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Google Caffeine Drops MapReduce, Adds "Colossus" 65 65

An anonymous reader writes "With its new Caffeine search indexing system, Google has moved away from its MapReduce distributed number crunching platform in favor of a setup that mirrors database programming. The index is stored in Google's BigTable distributed database, and Caffeine allows for incremental changes to the database itself. The system also uses an update to the Google File System codenamed 'Colossus.'"

Comment Re:*illions lost to piracy, counterfeit goods... (Score 2, Insightful) 283 283

"You also have to consider that the market price is artificially inflated to "cover the damage" of piracy. Thus, if there was no piracy, the prices would (hypothetically) be lower. " This isn't necessarily true if a competitive market isn't in place. Goods sold under a monopoly regime are typically more highly priced. In this case, piracy and counterfeiting introduce competition into the market, so hypothetically, if there was no piracy, prices would be higher. Your argument holds well enough for fake Gucci bags or Rolex watches, but not so well for creative works, which are monopolies in the economic sense due to their treatment under copyright and patent law.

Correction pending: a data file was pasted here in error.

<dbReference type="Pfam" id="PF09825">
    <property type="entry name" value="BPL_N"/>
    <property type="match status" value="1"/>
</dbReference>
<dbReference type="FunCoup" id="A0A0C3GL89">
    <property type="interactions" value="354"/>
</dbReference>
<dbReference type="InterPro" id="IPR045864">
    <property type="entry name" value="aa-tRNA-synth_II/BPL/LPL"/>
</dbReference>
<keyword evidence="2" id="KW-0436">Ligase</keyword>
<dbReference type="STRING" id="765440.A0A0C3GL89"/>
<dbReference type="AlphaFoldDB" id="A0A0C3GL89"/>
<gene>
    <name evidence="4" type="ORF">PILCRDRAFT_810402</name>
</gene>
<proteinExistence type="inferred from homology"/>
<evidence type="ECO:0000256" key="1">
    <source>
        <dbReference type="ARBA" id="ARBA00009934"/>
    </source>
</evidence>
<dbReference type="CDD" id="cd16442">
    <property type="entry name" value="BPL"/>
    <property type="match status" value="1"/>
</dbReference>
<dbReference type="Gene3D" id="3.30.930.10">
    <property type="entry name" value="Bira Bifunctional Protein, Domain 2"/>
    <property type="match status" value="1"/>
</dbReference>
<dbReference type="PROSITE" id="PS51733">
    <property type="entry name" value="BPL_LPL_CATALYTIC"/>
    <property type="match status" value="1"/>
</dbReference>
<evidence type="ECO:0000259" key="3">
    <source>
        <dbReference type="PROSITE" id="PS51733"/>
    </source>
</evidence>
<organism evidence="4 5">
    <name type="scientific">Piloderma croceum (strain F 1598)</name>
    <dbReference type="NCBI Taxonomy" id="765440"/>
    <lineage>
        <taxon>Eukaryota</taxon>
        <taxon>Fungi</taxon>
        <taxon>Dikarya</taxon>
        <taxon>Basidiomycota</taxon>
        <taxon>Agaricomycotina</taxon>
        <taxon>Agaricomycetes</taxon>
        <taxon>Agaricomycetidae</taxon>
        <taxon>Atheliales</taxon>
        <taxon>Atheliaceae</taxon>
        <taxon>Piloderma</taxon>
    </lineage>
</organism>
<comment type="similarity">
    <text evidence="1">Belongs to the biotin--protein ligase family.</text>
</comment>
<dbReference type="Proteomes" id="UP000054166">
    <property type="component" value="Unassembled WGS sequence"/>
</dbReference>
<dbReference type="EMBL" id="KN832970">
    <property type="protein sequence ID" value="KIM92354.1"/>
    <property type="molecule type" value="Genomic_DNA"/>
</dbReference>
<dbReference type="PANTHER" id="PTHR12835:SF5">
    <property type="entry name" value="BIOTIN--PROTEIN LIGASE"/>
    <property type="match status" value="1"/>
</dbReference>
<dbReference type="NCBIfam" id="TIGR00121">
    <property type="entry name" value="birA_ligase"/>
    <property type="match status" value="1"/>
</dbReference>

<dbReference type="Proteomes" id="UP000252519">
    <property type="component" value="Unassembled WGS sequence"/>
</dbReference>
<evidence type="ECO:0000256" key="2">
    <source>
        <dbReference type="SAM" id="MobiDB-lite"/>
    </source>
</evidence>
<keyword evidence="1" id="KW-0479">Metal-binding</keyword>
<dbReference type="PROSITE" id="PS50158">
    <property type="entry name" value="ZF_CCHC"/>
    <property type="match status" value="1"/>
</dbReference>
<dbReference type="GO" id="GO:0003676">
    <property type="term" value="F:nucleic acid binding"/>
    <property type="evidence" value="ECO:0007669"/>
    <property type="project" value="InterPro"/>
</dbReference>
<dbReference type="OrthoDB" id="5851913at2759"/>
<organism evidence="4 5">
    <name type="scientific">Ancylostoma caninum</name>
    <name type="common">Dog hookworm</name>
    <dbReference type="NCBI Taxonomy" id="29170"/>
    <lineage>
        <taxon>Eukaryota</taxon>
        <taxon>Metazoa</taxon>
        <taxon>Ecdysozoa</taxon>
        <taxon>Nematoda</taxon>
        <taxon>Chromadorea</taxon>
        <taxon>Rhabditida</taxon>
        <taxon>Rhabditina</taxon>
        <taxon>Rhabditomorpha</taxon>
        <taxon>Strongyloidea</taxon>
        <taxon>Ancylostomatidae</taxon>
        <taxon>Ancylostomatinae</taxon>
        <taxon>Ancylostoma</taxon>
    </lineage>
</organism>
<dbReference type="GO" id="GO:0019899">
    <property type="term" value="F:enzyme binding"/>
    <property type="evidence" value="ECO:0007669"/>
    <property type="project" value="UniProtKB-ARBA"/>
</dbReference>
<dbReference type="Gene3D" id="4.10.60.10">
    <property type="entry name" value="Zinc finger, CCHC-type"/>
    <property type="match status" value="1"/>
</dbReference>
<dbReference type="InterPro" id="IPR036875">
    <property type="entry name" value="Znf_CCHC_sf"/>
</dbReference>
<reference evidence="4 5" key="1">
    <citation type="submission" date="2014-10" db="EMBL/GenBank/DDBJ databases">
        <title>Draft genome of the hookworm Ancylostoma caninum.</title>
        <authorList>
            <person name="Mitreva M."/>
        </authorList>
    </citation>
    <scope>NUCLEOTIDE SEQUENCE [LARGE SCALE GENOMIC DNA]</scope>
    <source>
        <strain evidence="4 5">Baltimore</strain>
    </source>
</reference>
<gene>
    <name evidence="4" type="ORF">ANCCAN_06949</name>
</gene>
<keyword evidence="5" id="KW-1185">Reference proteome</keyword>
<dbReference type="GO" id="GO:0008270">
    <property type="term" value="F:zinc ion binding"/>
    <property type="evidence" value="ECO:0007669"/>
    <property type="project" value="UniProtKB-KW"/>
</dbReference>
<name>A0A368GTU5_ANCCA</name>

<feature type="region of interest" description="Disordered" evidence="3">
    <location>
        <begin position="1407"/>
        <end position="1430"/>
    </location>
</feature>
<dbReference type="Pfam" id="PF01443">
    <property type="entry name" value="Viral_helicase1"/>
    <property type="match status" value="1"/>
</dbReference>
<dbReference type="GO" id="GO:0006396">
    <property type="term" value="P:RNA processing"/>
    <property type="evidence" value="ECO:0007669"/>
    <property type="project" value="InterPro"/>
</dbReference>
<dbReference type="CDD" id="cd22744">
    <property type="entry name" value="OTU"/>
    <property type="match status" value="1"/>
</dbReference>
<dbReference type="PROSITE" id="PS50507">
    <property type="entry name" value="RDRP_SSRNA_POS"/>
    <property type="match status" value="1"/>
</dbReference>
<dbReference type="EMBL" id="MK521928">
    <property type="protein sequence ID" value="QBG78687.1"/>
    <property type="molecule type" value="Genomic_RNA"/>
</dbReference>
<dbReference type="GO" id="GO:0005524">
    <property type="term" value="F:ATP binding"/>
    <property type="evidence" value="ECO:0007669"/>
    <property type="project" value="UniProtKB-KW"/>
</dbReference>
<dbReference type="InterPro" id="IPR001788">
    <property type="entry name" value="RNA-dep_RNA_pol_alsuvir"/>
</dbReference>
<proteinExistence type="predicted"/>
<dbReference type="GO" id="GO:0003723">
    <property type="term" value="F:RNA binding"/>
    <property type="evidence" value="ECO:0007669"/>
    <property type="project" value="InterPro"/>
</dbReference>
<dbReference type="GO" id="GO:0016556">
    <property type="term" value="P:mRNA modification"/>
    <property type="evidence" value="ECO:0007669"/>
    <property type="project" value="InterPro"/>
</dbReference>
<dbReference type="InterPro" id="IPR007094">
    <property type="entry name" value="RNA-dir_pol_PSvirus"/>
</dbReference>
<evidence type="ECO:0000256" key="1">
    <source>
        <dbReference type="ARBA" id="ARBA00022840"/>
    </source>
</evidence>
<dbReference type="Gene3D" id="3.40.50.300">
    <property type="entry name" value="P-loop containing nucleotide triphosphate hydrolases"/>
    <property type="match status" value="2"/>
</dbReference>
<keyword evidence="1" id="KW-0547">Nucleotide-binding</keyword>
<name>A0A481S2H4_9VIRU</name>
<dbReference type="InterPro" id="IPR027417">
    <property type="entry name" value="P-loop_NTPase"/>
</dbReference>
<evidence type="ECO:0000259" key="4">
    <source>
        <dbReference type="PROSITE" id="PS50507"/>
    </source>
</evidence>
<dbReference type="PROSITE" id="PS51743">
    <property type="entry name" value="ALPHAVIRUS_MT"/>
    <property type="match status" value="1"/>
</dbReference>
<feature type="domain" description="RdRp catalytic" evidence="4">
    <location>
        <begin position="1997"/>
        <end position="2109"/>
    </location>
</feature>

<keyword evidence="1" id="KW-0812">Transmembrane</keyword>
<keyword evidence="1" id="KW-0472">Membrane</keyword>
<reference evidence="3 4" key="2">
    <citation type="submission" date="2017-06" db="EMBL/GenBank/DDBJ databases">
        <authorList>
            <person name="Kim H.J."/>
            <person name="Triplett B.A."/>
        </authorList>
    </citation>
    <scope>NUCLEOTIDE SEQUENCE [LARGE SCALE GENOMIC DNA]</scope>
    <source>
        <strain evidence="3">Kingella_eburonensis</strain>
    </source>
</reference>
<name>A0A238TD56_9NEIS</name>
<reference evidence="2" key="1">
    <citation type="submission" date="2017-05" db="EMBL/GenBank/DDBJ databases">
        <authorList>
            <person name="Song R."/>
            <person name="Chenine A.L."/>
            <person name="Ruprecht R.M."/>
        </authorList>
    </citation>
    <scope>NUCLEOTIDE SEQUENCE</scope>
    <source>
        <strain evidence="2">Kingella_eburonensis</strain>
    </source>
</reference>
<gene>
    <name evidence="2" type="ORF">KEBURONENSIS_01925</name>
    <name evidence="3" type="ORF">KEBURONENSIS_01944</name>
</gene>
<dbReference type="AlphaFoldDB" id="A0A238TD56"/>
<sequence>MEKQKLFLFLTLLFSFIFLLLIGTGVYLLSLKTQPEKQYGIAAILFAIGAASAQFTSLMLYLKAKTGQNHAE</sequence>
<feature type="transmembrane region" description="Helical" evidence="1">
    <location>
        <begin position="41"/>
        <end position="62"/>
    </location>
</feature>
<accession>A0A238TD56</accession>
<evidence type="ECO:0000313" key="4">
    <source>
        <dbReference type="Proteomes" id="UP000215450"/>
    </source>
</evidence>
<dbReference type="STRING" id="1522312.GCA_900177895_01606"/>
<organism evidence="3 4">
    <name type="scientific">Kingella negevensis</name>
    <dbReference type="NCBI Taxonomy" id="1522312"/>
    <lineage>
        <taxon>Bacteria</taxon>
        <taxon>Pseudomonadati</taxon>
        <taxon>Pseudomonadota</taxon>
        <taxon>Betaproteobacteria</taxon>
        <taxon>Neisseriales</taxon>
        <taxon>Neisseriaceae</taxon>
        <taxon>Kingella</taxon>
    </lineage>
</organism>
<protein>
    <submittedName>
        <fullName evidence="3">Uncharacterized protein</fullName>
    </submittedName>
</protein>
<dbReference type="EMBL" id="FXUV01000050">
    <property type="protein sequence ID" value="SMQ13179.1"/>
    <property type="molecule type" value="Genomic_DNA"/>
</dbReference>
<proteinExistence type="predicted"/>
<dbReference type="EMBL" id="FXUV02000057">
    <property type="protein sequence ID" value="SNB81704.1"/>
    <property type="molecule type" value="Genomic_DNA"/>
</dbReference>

Comment Re:oscillation (Score 1) 191 191

Perhaps someone with more background than I have could explain this, since the argument for neutrinos having mass seems tenuous to me. Neutrinos are thought to have mass because they oscillate, presumably requiring the passage of time, which can only happen at sublight speeds. Yet photons are oscillating electromagnetic fields, and they have no mass and travel at the speed of light. Why do they get a free pass? For that matter, why is it that particles travelling at less than light speed must have mass? This always seems to be presented as a given; is there a line of reasoning behind it that I'm unaware of? Note: IANAP, though I have taken several courses at the undergrad level.

Steve Jobs said two years ago that X is brain-damaged and it will be gone in two years. He was half right. -- Dennis Ritchie